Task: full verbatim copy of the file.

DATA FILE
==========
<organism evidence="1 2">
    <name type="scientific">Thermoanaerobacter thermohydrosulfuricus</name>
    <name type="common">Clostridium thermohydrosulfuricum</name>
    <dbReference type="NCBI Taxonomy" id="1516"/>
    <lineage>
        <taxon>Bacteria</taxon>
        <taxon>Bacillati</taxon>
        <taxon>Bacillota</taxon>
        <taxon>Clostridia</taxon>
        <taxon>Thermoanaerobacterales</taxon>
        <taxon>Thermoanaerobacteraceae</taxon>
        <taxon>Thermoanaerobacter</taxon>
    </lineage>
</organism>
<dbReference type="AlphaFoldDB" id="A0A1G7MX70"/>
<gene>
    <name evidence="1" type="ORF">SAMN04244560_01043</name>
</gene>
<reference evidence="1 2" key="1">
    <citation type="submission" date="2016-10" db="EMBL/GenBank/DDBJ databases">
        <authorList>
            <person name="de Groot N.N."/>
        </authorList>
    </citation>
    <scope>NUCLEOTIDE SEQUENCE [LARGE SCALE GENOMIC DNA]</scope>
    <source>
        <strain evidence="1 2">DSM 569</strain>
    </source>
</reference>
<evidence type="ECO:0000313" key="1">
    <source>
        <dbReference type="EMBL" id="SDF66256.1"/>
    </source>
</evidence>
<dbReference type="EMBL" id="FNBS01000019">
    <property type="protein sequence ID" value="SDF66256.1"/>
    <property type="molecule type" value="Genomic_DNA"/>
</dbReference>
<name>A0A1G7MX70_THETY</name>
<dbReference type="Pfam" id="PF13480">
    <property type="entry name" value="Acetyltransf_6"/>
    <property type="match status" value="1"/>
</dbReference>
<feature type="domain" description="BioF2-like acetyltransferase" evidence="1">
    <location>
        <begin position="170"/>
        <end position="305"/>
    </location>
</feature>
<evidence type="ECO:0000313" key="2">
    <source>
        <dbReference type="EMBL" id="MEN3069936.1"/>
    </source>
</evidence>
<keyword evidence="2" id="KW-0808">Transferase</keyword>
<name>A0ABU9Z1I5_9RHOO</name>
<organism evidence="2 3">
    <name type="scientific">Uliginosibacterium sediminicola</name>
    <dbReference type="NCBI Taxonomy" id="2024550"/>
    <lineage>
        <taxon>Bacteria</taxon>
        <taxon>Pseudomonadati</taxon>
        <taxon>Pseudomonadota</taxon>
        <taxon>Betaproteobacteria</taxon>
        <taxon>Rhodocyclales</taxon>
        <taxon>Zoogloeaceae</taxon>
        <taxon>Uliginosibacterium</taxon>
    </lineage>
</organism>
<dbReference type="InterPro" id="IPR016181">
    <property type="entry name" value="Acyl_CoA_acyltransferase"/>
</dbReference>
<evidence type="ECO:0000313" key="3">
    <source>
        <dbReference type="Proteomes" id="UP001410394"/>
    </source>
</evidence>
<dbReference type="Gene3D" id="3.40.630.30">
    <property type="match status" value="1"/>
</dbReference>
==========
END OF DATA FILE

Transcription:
<organism evidence="1 2">
    <name type="scientific">Thermoanaerobacter thermohydrosulfuricus</name>
    <name type="common">Clostridium thermohydrosulfuricum</name>
    <dbReference type="NCBI Taxonomy" id="1516"/>
    <lineage>
        <taxon>Bacteria</taxon>
        <taxon>Bacillati</taxon>
        <taxon>Bacillota</taxon>
        <taxon>Clostridia</taxon>
        <taxon>Thermoanaerobacterales</taxon>
        <taxon>Thermoanaerobacteraceae</taxon>
        <taxon>Thermoanaerobacter</taxon>
    </lineage>
</organism>
<dbReference type="AlphaFoldDB" id="A0A1G7MX70"/>
<gene>
    <name evidence="1" type="ORF">SAMN04244560_01043</name>
</gene>
<reference evidence="1 2" key="1">
    <citation type="submission" date="2016-10" db="EMBL/GenBank/DDBJ databases">
        <authorList>
            <person name="de Groot N.N."/>
        </authorList>
    </citation>
    <scope>NUCLEOTIDE SEQUENCE [LARGE SCALE GENOMIC DNA]</scope>
    <source>
        <strain evidence="1 2">DSM 569</strain>
    </source>
</reference>
<evidence type="ECO:0000313" key="1">
    <source>
        <dbReference type="EMBL" id="SDF66256.1"/>
    </source>
</evidence>
<dbReference type="EMBL" id="FNBS01000019">
    <property type="protein sequence ID" value="SDF66256.1"/>
    <property type="molecule type" value="Genomic_DNA"/>
</dbReference>
<name>A0A1G7MX70_THETY</name>
<dbReference type="Pfam" id="PF13480">
    <property type="entry name" value="Acetyltransf_6"/>
    <property type="match status" value="1"/>
</dbReference>
<feature type="domain" description="BioF2-like acetyltransferase" evidence="1">
    <location>
        <begin position="170"/>
        <end position="305"/>
    </location>
</feature>
<evidence type="ECO:0000313" key="2">
    <source>
        <dbReference type="EMBL" id="MEN3069936.1"/>
    </source>
</evidence>
<keyword evidence="2" id="KW-0808">Transferase</keyword>
<name>A0ABU9Z1I5_9RHOO</name>
<organism evidence="2 3">
    <name type="scientific">Uliginosibacterium sediminicola</name>
    <dbReference type="NCBI Taxonomy" id="2024550"/>
    <lineage>
        <taxon>Bacteria</taxon>
        <taxon>Pseudomonadati</taxon>
        <taxon>Pseudomonadota</taxon>
        <taxon>Betaproteobacteria</taxon>
        <taxon>Rhodocyclales</taxon>
        <taxon>Zoogloeaceae</taxon>
        <taxon>Uliginosibacterium</taxon>
    </lineage>
</organism>
<dbReference type="InterPro" id="IPR016181">
    <property type="entry name" value="Acyl_CoA_acyltransferase"/>
</dbReference>
<evidence type="ECO:0000313" key="3">
    <source>
        <dbReference type="Proteomes" id="UP001410394"/>
    </source>
</evidence>
<dbReference type="Gene3D" id="3.40.630.30">
    <property type="match status" value="1"/>
</dbReference>